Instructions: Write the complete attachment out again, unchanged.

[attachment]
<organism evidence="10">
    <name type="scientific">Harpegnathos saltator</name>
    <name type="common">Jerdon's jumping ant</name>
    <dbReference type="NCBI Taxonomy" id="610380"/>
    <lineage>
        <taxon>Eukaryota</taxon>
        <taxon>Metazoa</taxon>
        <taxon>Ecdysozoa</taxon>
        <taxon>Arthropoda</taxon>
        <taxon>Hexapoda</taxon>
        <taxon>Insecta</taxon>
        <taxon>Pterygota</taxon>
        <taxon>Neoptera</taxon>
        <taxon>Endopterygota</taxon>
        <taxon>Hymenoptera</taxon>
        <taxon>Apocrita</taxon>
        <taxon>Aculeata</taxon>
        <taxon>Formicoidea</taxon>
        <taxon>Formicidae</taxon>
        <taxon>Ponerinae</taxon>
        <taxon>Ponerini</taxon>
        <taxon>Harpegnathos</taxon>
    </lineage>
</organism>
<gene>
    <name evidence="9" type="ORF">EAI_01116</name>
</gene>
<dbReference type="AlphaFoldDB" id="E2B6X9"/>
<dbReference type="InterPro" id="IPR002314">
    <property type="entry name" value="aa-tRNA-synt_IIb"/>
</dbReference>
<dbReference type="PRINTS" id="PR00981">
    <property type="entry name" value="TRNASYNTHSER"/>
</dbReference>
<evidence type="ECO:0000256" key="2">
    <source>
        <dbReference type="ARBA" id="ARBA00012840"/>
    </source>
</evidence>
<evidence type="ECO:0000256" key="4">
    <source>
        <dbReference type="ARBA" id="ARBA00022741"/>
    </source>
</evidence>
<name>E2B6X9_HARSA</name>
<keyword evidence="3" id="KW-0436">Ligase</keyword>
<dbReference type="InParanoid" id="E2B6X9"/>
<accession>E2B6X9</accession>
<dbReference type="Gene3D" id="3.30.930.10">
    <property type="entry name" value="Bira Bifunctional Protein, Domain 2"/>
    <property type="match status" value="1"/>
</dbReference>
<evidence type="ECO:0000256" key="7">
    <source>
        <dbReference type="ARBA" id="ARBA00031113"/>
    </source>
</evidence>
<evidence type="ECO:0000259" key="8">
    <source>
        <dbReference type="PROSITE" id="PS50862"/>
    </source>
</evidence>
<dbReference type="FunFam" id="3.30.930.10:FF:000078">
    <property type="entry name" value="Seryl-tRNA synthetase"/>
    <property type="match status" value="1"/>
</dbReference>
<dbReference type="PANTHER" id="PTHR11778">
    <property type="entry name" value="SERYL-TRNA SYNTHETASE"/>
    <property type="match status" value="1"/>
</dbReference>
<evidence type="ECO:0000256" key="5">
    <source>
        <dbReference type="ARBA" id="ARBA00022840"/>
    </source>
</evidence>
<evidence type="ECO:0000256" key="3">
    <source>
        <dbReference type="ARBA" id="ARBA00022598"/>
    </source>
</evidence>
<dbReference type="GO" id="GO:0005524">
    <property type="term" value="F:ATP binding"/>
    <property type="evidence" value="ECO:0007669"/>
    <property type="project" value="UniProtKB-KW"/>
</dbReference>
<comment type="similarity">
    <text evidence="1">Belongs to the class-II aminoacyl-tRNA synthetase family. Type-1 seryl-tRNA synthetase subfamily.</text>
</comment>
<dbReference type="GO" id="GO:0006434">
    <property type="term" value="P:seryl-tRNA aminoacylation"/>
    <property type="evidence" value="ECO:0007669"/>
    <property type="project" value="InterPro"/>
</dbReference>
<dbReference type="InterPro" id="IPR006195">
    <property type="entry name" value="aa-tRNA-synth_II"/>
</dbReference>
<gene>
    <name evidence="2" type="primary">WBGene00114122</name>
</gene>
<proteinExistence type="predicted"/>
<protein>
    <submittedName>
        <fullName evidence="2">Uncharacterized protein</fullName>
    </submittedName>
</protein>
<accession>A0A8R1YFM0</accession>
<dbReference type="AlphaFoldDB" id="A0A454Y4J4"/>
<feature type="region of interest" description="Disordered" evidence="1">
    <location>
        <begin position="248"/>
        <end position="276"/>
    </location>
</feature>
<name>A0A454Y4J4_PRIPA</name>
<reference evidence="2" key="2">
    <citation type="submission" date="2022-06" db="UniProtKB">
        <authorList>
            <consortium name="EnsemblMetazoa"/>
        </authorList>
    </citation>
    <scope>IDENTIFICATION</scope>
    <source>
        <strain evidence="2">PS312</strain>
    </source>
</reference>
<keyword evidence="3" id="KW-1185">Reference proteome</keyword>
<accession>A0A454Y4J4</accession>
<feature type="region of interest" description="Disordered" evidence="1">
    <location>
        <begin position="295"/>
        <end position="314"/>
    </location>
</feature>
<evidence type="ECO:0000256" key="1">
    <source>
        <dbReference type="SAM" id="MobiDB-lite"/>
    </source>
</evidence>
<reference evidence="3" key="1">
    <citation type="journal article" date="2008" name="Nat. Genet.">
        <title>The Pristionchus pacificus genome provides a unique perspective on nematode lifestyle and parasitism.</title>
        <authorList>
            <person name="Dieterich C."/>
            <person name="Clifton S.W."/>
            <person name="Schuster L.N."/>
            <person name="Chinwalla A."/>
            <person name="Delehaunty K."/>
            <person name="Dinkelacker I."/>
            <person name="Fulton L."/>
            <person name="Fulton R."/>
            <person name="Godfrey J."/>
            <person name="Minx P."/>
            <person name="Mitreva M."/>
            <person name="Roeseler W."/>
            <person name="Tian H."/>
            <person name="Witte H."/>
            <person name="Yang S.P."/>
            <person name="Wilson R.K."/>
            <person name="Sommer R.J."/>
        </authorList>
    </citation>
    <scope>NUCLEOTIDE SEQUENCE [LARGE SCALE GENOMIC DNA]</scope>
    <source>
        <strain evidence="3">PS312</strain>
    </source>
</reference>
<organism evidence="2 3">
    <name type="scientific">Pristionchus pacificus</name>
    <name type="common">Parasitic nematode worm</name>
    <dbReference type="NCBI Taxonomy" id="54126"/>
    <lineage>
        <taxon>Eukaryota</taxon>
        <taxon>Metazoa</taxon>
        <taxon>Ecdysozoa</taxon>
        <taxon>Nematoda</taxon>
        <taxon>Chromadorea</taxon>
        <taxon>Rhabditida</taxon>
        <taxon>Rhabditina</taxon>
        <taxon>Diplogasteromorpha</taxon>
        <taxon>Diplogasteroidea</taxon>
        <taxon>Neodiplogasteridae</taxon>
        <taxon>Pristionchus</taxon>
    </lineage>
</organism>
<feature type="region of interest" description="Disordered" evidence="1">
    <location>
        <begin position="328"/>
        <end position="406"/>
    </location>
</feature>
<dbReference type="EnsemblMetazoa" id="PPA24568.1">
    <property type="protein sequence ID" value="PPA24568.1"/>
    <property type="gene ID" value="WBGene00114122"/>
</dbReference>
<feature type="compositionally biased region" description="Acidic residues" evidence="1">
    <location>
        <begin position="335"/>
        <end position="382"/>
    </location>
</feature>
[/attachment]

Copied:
<organism evidence="10">
    <name type="scientific">Harpegnathos saltator</name>
    <name type="common">Jerdon's jumping ant</name>
    <dbReference type="NCBI Taxonomy" id="610380"/>
    <lineage>
        <taxon>Eukaryota</taxon>
        <taxon>Metazoa</taxon>
        <taxon>Ecdysozoa</taxon>
        <taxon>Arthropoda</taxon>
        <taxon>Hexapoda</taxon>
        <taxon>Insecta</taxon>
        <taxon>Pterygota</taxon>
        <taxon>Neoptera</taxon>
        <taxon>Endopterygota</taxon>
        <taxon>Hymenoptera</taxon>
        <taxon>Apocrita</taxon>
        <taxon>Aculeata</taxon>
        <taxon>Formicoidea</taxon>
        <taxon>Formicidae</taxon>
        <taxon>Ponerinae</taxon>
        <taxon>Ponerini</taxon>
        <taxon>Harpegnathos</taxon>
    </lineage>
</organism>
<gene>
    <name evidence="9" type="ORF">EAI_01116</name>
</gene>
<dbReference type="AlphaFoldDB" id="E2B6X9"/>
<dbReference type="InterPro" id="IPR002314">
    <property type="entry name" value="aa-tRNA-synt_IIb"/>
</dbReference>
<dbReference type="PRINTS" id="PR00981">
    <property type="entry name" value="TRNASYNTHSER"/>
</dbReference>
<evidence type="ECO:0000256" key="2">
    <source>
        <dbReference type="ARBA" id="ARBA00012840"/>
    </source>
</evidence>
<evidence type="ECO:0000256" key="4">
    <source>
        <dbReference type="ARBA" id="ARBA00022741"/>
    </source>
</evidence>
<name>E2B6X9_HARSA</name>
<keyword evidence="3" id="KW-0436">Ligase</keyword>
<dbReference type="InParanoid" id="E2B6X9"/>
<accession>E2B6X9</accession>
<dbReference type="Gene3D" id="3.30.930.10">
    <property type="entry name" value="Bira Bifunctional Protein, Domain 2"/>
    <property type="match status" value="1"/>
</dbReference>
<evidence type="ECO:0000256" key="7">
    <source>
        <dbReference type="ARBA" id="ARBA00031113"/>
    </source>
</evidence>
<evidence type="ECO:0000259" key="8">
    <source>
        <dbReference type="PROSITE" id="PS50862"/>
    </source>
</evidence>
<dbReference type="FunFam" id="3.30.930.10:FF:000078">
    <property type="entry name" value="Seryl-tRNA synthetase"/>
    <property type="match status" value="1"/>
</dbReference>
<dbReference type="PANTHER" id="PTHR11778">
    <property type="entry name" value="SERYL-TRNA SYNTHETASE"/>
    <property type="match status" value="1"/>
</dbReference>
<evidence type="ECO:0000256" key="5">
    <source>
        <dbReference type="ARBA" id="ARBA00022840"/>
    </source>
</evidence>
<evidence type="ECO:0000256" key="3">
    <source>
        <dbReference type="ARBA" id="ARBA00022598"/>
    </source>
</evidence>
<dbReference type="GO" id="GO:0005524">
    <property type="term" value="F:ATP binding"/>
    <property type="evidence" value="ECO:0007669"/>
    <property type="project" value="UniProtKB-KW"/>
</dbReference>
<comment type="similarity">
    <text evidence="1">Belongs to the class-II aminoacyl-tRNA synthetase family. Type-1 seryl-tRNA synthetase subfamily.</text>
</comment>
<dbReference type="GO" id="GO:0006434">
    <property type="term" value="P:seryl-tRNA aminoacylation"/>
    <property type="evidence" value="ECO:0007669"/>
    <property type="project" value="InterPro"/>
</dbReference>
<dbReference type="InterPro" id="IPR006195">
    <property type="entry name" value="aa-tRNA-synth_II"/>
</dbReference>
<gene>
    <name evidence="2" type="primary">WBGene00114122</name>
</gene>
<proteinExistence type="predicted"/>
<protein>
    <submittedName>
        <fullName evidence="2">Uncharacterized protein</fullName>
    </submittedName>
</protein>
<accession>A0A8R1YFM0</accession>
<dbReference type="AlphaFoldDB" id="A0A454Y4J4"/>
<feature type="region of interest" description="Disordered" evidence="1">
    <location>
        <begin position="248"/>
        <end position="276"/>
    </location>
</feature>
<name>A0A454Y4J4_PRIPA</name>
<reference evidence="2" key="2">
    <citation type="submission" date="2022-06" db="UniProtKB">
        <authorList>
            <consortium name="EnsemblMetazoa"/>
        </authorList>
    </citation>
    <scope>IDENTIFICATION</scope>
    <source>
        <strain evidence="2">PS312</strain>
    </source>
</reference>
<keyword evidence="3" id="KW-1185">Reference proteome</keyword>
<accession>A0A454Y4J4</accession>
<feature type="region of interest" description="Disordered" evidence="1">
    <location>
        <begin position="295"/>
        <end position="314"/>
    </location>
</feature>
<evidence type="ECO:0000256" key="1">
    <source>
        <dbReference type="SAM" id="MobiDB-lite"/>
    </source>
</evidence>
<reference evidence="3" key="1">
    <citation type="journal article" date="2008" name="Nat. Genet.">
        <title>The Pristionchus pacificus genome provides a unique perspective on nematode lifestyle and parasitism.</title>
        <authorList>
            <person name="Dieterich C."/>
            <person name="Clifton S.W."/>
            <person name="Schuster L.N."/>
            <person name="Chinwalla A."/>
            <person name="Delehaunty K."/>
            <person name="Dinkelacker I."/>
            <person name="Fulton L."/>
            <person name="Fulton R."/>
            <person name="Godfrey J."/>
            <person name="Minx P."/>
            <person name="Mitreva M."/>
            <person name="Roeseler W."/>
            <person name="Tian H."/>
            <person name="Witte H."/>
            <person name="Yang S.P."/>
            <person name="Wilson R.K."/>
            <person name="Sommer R.J."/>
        </authorList>
    </citation>
    <scope>NUCLEOTIDE SEQUENCE [LARGE SCALE GENOMIC DNA]</scope>
    <source>
        <strain evidence="3">PS312</strain>
    </source>
</reference>
<organism evidence="2 3">
    <name type="scientific">Pristionchus pacificus</name>
    <name type="common">Parasitic nematode worm</name>
    <dbReference type="NCBI Taxonomy" id="54126"/>
    <lineage>
        <taxon>Eukaryota</taxon>
        <taxon>Metazoa</taxon>
        <taxon>Ecdysozoa</taxon>
        <taxon>Nematoda</taxon>
        <taxon>Chromadorea</taxon>
        <taxon>Rhabditida</taxon>
        <taxon>Rhabditina</taxon>
        <taxon>Diplogasteromorpha</taxon>
        <taxon>Diplogasteroidea</taxon>
        <taxon>Neodiplogasteridae</taxon>
        <taxon>Pristionchus</taxon>
    </lineage>
</organism>
<feature type="region of interest" description="Disordered" evidence="1">
    <location>
        <begin position="328"/>
        <end position="406"/>
    </location>
</feature>
<dbReference type="EnsemblMetazoa" id="PPA24568.1">
    <property type="protein sequence ID" value="PPA24568.1"/>
    <property type="gene ID" value="WBGene00114122"/>
</dbReference>
<feature type="compositionally biased region" description="Acidic residues" evidence="1">
    <location>
        <begin position="335"/>
        <end position="382"/>
    </location>
</feature>